Rhetoric and tensions peak as Catalan elections approach
Manuel Serret’s memories of the tensions between Catalonia and the Spanish state stretch back to the early 1960s.
When he was a small boy, he walked into a cafe near Barcelona with his father, who greeted the owner in Catalan. A civil guard who was standing nearby slapped the boy’s father in the face for not speaking in Spanish.
Such was the environment under the dictatorship of Francisco Franco, whose centralising regime repressed the cultures and languages of the northern regions of Catalonia, the Basque Country and Galicia.
Franco died in 1975 and Spain has long since embraced democracy and decentralised. More recently, though, Serret (59), now an unemployed factory worker, has witnessed what he sees as echoes of the old repression, albeit in a less violent form. Once, he says, his young daughter was upbraided by a man on a train for speaking in Catalan with her friends while on a school visit to Madrid.
“If they’d been talking in French or English, nobody would have said a thing,” Serret says, “but the fact my daughter was speaking in Catalan was the problem.”
In the last few weeks, those tensions have reached a new peak as Catalonia’s government, led by the mainstream CiU nationalists of Artur Mas, has embarked on what the central administration in Madrid sees as an illegal process of breaking away from Spain.
On Sunday, Catalonia holds regional elections. A bitter campaign has been dominated by the independence question, with Mas promising a referendum on the issue if re-elected.
Meanwhile, a video by the conservative Partido Popular (PP) warns of 30 per cent unemployment in a hypothetical independent Catalonia.
“There have always been tensions between Catalonia and the rest of Spain, but things have become more extreme lately,” says historian José Álvarez Junco. “The real novelty right now is the support for independence that we’re seeing within Catalan society.”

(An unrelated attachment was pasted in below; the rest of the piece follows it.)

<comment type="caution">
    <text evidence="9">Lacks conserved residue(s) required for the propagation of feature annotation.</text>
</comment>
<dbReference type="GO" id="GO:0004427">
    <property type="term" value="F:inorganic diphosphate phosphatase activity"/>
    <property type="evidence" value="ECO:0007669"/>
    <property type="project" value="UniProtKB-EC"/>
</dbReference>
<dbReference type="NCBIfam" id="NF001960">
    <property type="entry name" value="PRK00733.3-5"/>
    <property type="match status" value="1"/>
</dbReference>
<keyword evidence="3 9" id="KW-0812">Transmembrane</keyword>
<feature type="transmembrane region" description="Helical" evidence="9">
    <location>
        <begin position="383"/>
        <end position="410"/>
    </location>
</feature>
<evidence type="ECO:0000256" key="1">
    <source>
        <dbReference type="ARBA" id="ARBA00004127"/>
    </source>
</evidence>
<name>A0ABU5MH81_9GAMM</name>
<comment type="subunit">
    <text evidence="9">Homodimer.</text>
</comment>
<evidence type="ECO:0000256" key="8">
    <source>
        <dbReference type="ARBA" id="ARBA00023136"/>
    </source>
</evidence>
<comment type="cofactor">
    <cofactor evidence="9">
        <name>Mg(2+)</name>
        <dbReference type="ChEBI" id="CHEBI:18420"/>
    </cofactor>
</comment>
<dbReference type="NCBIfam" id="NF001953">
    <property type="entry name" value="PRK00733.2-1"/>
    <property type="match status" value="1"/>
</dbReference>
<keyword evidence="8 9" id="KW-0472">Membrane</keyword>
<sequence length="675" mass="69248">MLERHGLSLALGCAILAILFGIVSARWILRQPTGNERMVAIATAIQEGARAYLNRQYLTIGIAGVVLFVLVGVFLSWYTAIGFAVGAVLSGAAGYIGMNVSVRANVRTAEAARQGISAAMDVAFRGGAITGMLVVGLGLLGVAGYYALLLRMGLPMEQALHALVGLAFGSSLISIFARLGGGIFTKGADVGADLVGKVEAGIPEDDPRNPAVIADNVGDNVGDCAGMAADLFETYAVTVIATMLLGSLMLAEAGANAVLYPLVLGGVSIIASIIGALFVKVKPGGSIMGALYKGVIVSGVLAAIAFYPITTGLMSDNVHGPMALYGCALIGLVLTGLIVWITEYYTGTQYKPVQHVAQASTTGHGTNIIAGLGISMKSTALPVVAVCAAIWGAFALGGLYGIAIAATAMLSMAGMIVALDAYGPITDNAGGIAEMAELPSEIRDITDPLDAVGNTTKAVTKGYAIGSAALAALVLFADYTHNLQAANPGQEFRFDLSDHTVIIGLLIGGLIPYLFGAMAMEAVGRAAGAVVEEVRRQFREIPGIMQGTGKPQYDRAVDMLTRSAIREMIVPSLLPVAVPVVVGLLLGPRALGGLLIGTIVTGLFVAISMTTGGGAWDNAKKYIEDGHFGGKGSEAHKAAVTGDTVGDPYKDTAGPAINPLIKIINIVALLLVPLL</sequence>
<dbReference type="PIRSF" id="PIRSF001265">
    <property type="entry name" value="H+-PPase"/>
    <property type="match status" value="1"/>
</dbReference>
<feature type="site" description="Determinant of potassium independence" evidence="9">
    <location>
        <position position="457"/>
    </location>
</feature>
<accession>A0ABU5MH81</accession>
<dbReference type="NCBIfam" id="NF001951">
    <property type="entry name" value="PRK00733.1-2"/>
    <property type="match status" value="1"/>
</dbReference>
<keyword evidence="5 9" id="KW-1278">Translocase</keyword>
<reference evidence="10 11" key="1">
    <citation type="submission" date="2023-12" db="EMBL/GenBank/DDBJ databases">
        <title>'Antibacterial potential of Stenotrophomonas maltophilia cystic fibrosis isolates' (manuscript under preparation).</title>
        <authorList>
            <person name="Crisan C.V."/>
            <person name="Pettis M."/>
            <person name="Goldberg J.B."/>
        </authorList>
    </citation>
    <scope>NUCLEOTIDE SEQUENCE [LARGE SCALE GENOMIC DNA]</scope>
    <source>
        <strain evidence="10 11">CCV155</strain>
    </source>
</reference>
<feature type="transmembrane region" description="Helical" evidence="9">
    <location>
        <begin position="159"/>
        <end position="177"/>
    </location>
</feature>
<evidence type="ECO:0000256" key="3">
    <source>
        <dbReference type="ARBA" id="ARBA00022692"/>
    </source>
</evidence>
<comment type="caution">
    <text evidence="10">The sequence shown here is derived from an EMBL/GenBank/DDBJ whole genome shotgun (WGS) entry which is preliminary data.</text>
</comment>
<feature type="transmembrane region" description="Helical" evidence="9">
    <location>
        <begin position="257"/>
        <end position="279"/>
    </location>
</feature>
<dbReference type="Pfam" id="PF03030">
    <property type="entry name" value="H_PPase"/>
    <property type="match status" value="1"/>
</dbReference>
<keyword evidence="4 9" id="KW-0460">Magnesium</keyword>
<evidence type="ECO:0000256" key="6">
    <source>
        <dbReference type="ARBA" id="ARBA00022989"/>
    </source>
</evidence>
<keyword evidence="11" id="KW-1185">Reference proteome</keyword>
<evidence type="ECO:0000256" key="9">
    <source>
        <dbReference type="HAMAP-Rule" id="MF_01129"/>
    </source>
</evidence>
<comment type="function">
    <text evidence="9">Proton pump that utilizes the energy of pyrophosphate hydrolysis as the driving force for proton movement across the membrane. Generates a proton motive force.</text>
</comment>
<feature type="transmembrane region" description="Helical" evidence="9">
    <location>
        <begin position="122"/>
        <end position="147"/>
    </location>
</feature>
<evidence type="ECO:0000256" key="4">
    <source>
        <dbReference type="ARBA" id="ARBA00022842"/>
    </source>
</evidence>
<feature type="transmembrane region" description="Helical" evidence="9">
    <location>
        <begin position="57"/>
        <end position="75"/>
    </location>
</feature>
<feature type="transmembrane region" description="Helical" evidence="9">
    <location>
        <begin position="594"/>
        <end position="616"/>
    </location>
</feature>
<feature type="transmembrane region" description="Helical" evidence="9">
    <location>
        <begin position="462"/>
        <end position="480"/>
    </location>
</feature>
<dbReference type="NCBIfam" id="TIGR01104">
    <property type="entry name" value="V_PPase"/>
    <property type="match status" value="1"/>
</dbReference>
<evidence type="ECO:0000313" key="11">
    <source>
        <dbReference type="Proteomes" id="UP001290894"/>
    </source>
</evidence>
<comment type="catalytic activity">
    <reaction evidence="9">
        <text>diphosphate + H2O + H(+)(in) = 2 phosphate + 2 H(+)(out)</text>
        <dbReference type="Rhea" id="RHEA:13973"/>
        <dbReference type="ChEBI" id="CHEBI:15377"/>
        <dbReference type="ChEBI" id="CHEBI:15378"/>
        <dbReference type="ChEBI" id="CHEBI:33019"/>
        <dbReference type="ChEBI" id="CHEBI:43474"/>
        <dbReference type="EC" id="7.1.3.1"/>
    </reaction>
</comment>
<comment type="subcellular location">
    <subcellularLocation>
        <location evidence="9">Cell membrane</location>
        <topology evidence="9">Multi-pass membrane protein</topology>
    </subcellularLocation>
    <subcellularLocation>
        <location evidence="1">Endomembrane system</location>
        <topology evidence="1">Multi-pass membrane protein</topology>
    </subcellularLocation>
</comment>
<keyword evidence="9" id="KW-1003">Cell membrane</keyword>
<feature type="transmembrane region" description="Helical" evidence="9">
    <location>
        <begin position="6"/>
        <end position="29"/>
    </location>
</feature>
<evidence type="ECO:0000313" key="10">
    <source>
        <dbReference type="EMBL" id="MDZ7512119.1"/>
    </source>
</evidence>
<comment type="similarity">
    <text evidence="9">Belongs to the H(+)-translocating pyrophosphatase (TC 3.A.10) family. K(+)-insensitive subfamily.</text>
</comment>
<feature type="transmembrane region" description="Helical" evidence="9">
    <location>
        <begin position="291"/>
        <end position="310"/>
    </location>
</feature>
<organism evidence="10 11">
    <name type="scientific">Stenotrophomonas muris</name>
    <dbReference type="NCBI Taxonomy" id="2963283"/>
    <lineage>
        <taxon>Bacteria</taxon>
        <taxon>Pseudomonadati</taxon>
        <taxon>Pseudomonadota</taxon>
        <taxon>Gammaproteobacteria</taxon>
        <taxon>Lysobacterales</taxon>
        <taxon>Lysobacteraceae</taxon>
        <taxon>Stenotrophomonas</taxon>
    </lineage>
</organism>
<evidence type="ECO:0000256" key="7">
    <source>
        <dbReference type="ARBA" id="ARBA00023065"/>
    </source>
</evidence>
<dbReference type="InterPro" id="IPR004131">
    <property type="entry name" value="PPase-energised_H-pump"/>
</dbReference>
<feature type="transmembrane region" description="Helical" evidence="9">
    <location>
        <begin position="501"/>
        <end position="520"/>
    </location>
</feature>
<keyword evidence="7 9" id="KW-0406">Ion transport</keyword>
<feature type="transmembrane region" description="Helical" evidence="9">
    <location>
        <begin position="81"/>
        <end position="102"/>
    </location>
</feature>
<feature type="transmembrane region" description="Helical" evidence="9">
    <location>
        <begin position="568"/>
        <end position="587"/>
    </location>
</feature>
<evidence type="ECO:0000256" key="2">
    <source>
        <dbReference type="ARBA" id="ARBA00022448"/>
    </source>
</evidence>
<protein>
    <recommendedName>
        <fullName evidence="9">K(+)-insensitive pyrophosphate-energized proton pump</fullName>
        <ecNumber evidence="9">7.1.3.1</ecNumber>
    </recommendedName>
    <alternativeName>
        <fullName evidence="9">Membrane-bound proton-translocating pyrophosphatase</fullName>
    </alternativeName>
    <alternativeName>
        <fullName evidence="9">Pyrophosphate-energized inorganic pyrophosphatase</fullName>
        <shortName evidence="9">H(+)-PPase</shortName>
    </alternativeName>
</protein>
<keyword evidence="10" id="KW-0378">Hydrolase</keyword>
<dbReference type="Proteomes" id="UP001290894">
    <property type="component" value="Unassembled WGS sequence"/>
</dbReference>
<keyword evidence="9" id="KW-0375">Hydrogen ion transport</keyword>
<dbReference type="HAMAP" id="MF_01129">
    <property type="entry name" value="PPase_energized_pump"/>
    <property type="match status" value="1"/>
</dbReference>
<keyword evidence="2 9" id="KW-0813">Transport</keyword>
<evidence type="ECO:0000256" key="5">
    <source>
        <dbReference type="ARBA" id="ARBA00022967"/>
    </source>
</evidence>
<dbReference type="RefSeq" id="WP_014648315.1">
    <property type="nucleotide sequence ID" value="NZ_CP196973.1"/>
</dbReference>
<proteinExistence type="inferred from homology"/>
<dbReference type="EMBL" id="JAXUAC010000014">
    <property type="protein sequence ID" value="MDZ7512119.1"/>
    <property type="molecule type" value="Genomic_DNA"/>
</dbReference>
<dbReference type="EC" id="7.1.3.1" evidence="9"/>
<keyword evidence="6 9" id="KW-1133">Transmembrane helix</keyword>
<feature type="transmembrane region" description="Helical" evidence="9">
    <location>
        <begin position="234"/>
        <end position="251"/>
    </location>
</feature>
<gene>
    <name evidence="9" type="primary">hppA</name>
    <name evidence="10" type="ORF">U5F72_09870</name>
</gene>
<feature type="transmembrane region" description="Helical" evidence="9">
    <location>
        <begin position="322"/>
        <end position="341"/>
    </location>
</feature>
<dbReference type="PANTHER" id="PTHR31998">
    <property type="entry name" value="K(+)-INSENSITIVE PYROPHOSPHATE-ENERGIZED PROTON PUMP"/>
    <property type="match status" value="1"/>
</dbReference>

That support was even visible on the football pitch. When Barcelona hosted Real Madrid in October for Spain’s biggest game, El Clásico, just before kick-off tens of thousands of home fans held up Catalan flags to form a massive mosaic, sending a pro-independence message around the world.
This kind of “anti-Spanish” gesture, and comments by Mas such as accusing Spain of being “a cork” which blocks Catalonia, have riled centralists.
In a bid to prevent a head-on collision between Madrid and Barcelona, dozens of Spanish intellectuals signed a manifesto backing a “federal” solution for Catalonia, rather than full independence. This is an alternative that Socialists in the region have also proposed.
However, that initiative has done little to calm the rhetoric. The Spanish foreign minister, José Manuel García-Margallo, has said that the independence referendum would amount to “a coup d’état”. Meanwhile, Marcelino Iglesias, a senior Socialist, compared Catalan nationalism to the “hyper-nationalism” of Nazi Germany.
One association of retired and active members of the military even warned that war should be declared on Catalonia if the region breaks away.
Such talk has caused alarm in Catalan nationalist circles. However, writer Alfred Bosch, a congressional deputy for the pro-independence Catalan Republican Left, plays down the concern. “This is a marginal kind of expression by people who are nostalgic for other eras and the military dictatorship under Franco,” he says.
While a Spanish invasion of Catalonia may be unlikely, if the independence process goes ahead, fellow separatists in the northern regions of Galicia and the Basque Country will take heart, particularly in the latter, where pro-independence parties dominate.
Junco sees the PP government of Mariano Rajoy in Madrid as contributing to the mounting tensions. The party’s centralising instincts, he says, have traditionally alienated many Catalans and it tends to have difficulty negotiating with regional nationalists.
The government will watch closely the result of Sunday’s election. A clear win for Mas could hand him a mandate within Catalonia to push ahead with the independence plan, despite Madrid’s resistance.
However, newspaper accusations in recent days that he has a bank account in Switzerland with dirty money in it appear to have hampered his campaign. If he fails to secure a majority, as polls suggest, he will have to depend on other parties to pursue his goal.
Whatever the outcome, Serret, who has watched Spain’s relationship with Catalonia for five decades, believes independence will come, albeit slowly.
“These tensions are worrying,” he says, “but this process has to be peaceful, we can’t have a situation like Yugoslavia. All we want is for the rest of Spain to treat us well.”